Friday, January 27, 2012

Wolves Are The New Great White Shark: The Grey



This review originally appeared on the San Francisco Appeal.

Judging from the title, and a trailer featuring Liam Neeson amongst a grizzled cast of two and four-legged creatures, I assumed The Grey was about a guy who fights wolves with his grey hair, and some bottles of tiny airplane booze. Turns out, that's pretty much correct!

Neeson stars as Ottway, a wolf sniper working at what appears to be some kind of refinery in Alaska. His job is to shoot wolves that get to close to the workers. He's also suicidal, which isn't the best state of mind for a guy who carries a gun for a living.

The men he works with are identified as losers, ex-cons, and society's cast-offs. Nights at the local watering hole seem to erupt into brawls on a routine basis, and don't do much for Ottway's state of mind. He is forever pining after a woman, presumably his wife, who is no longer in the picture, and he clutches a note he's written to her, repeatedly reading and re-writing it via voice-over.

But when the plane carrying him and a dozen or so co-workers crashes in the snowy Alaskan pit of nowhere, Ottway's suicidal tendencies are cast aside, and a will to live kicks in. This is a good thing, since they have no way to contact help, a blizzard's on the way, and Ottway and the survivors are being stalked by wild wolves.

The good news, obviously, is that Ottway kills wolves for a living. The bad news is, he doesn't have a gun. Thus he must lead his band of men to safety using his wits, an understanding of the hunting behavior or wolves, and a whole lot of hope.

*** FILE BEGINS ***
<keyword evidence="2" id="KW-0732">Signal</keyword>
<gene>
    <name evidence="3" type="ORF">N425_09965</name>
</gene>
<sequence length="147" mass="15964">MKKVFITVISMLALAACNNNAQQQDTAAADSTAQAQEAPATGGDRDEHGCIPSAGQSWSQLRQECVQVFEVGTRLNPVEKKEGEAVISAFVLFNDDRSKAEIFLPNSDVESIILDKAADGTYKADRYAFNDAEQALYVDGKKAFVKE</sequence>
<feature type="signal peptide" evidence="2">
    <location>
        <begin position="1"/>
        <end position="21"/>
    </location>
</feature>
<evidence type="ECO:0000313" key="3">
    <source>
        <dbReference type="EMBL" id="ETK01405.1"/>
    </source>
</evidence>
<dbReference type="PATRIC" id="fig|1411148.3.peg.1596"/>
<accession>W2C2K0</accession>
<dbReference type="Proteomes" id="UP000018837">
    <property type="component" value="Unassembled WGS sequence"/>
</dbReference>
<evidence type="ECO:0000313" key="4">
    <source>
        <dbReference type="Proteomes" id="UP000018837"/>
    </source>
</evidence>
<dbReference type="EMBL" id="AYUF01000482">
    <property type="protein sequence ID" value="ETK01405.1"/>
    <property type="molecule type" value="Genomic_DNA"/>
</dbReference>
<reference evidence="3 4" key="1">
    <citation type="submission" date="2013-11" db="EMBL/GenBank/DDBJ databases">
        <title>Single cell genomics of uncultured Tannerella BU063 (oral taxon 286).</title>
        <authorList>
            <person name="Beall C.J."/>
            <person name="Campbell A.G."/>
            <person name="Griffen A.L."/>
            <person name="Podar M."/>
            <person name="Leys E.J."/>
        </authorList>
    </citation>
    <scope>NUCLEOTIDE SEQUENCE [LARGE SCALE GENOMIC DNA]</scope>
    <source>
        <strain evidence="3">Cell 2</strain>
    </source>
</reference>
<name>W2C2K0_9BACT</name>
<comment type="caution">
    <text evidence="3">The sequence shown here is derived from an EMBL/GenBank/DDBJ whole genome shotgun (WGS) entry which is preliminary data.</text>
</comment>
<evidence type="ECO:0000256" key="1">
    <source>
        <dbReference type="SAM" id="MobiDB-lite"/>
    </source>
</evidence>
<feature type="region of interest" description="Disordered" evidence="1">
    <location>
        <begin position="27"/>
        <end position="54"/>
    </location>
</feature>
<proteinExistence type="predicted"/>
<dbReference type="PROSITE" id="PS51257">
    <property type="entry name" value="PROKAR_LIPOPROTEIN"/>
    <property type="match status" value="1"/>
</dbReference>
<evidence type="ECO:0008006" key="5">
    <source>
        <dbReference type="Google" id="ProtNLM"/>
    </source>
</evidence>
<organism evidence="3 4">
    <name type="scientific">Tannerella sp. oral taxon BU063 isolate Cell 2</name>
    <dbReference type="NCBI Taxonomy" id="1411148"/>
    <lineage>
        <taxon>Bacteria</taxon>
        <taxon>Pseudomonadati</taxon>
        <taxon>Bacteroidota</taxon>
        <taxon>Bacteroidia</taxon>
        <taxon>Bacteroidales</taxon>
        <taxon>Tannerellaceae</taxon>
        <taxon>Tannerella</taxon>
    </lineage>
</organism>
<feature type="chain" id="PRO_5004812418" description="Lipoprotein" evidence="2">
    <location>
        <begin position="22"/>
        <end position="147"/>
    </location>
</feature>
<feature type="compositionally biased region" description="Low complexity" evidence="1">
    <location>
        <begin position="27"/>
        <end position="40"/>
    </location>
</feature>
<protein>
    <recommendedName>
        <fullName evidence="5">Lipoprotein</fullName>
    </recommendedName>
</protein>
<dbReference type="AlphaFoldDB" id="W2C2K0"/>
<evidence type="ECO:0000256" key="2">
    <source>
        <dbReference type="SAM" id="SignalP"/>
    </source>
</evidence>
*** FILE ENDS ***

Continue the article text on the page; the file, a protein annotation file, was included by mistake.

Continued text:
Soon, the number of survivors begins to shrink, and the number of wolves begins to grow. Apparently, if this movie and the 2010 horror flick Frozen are any indication, wolves want nothing more out of life than to eat as many people as possible. Wolves are the new great white shark.

About 30 minutes into the movie I realized it was pointless to try and remember any of the names of the surviving men following Neeson to their dooms, but can tell you Dermot Mulroney, Alicia Florrick's brother, and, (briefly), the dude from "Rubicon" are amongst them.

When explaining the plot to a friend, his immediate reaction was, "Wow. Why would anyone want to sit through that?," and he has a point. This is not a feel good movie. Neeson's character is a depressive suffering a crisis of faith, there's a guarantee not all of his fellow survivors are going to make it out alive, and even if they do, it's not like their lot in life was that great a thing to return to.

It's like a really depressing episode of "Man Vs. Wild," paired with The Edge, that weird survival film starring Anthony Hopkins and Alec Baldwin.

On the other hand, there are moments of genuine thrills, Neeson gives a riveting performance, and he does eventually fight a wolf with nothing but a knife and tiny broken bottles of airplane booze. (Although, come on. Doesn't writer and director Joe Carnahan know they only serve booze in tiny plastic bottles now?)

As a foot note: I always stay until the end of the credits, even if the credits are in another language. I do it partly because I'm just OCD, and feel the need to see every minute of a movie, and I also do it because you never know when the director might tack on something at the very end. At The Grey press screening I went to, I was the last person to leave the theater, and, indeed, there is a little something tacked on to the end of the movie, and it actually might be kind of important, although, I couldn't exactly say how. So, if you do make it through this long, cold, and bleak film, try and stick it out just a little bit longer...and then explain to me what the hell that last bit was all about.

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